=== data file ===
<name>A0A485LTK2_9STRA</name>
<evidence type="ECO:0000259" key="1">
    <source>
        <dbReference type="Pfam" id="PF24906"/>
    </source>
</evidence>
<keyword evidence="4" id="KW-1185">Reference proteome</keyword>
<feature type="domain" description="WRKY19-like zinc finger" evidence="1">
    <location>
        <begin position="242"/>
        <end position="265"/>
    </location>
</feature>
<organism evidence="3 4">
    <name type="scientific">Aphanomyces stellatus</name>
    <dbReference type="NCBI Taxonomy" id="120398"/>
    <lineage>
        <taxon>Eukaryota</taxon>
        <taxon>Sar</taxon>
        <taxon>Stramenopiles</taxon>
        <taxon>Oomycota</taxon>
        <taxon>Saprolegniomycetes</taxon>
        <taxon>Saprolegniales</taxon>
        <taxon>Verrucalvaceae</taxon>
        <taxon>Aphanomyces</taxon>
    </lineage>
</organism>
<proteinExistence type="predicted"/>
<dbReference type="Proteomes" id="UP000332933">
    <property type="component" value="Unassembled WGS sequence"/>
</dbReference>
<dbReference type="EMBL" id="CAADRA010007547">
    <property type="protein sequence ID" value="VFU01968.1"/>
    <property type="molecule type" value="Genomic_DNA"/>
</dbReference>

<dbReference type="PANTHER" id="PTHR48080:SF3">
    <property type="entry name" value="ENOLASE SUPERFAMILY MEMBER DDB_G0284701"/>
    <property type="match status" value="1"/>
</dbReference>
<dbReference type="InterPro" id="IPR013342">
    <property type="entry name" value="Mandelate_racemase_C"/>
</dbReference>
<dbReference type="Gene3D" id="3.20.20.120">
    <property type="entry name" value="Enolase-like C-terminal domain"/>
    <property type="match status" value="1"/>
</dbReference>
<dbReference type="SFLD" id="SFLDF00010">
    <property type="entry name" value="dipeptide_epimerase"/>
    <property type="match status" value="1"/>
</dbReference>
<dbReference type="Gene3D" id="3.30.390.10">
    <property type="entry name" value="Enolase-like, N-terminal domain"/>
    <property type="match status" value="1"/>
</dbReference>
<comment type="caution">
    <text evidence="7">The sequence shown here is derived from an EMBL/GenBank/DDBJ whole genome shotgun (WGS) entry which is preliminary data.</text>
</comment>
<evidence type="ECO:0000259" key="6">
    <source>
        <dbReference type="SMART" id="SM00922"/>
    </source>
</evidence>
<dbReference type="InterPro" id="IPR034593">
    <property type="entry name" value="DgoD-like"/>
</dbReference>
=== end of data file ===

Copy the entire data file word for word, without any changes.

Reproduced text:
<name>A0A485LTK2_9STRA</name>
<evidence type="ECO:0000259" key="1">
    <source>
        <dbReference type="Pfam" id="PF24906"/>
    </source>
</evidence>
<keyword evidence="4" id="KW-1185">Reference proteome</keyword>
<feature type="domain" description="WRKY19-like zinc finger" evidence="1">
    <location>
        <begin position="242"/>
        <end position="265"/>
    </location>
</feature>
<organism evidence="3 4">
    <name type="scientific">Aphanomyces stellatus</name>
    <dbReference type="NCBI Taxonomy" id="120398"/>
    <lineage>
        <taxon>Eukaryota</taxon>
        <taxon>Sar</taxon>
        <taxon>Stramenopiles</taxon>
        <taxon>Oomycota</taxon>
        <taxon>Saprolegniomycetes</taxon>
        <taxon>Saprolegniales</taxon>
        <taxon>Verrucalvaceae</taxon>
        <taxon>Aphanomyces</taxon>
    </lineage>
</organism>
<proteinExistence type="predicted"/>
<dbReference type="Proteomes" id="UP000332933">
    <property type="component" value="Unassembled WGS sequence"/>
</dbReference>
<dbReference type="EMBL" id="CAADRA010007547">
    <property type="protein sequence ID" value="VFU01968.1"/>
    <property type="molecule type" value="Genomic_DNA"/>
</dbReference>

<dbReference type="PANTHER" id="PTHR48080:SF3">
    <property type="entry name" value="ENOLASE SUPERFAMILY MEMBER DDB_G0284701"/>
    <property type="match status" value="1"/>
</dbReference>
<dbReference type="InterPro" id="IPR013342">
    <property type="entry name" value="Mandelate_racemase_C"/>
</dbReference>
<dbReference type="Gene3D" id="3.20.20.120">
    <property type="entry name" value="Enolase-like C-terminal domain"/>
    <property type="match status" value="1"/>
</dbReference>
<dbReference type="SFLD" id="SFLDF00010">
    <property type="entry name" value="dipeptide_epimerase"/>
    <property type="match status" value="1"/>
</dbReference>
<dbReference type="Gene3D" id="3.30.390.10">
    <property type="entry name" value="Enolase-like, N-terminal domain"/>
    <property type="match status" value="1"/>
</dbReference>
<comment type="caution">
    <text evidence="7">The sequence shown here is derived from an EMBL/GenBank/DDBJ whole genome shotgun (WGS) entry which is preliminary data.</text>
</comment>
<evidence type="ECO:0000259" key="6">
    <source>
        <dbReference type="SMART" id="SM00922"/>
    </source>
</evidence>
<dbReference type="InterPro" id="IPR034593">
    <property type="entry name" value="DgoD-like"/>
</dbReference>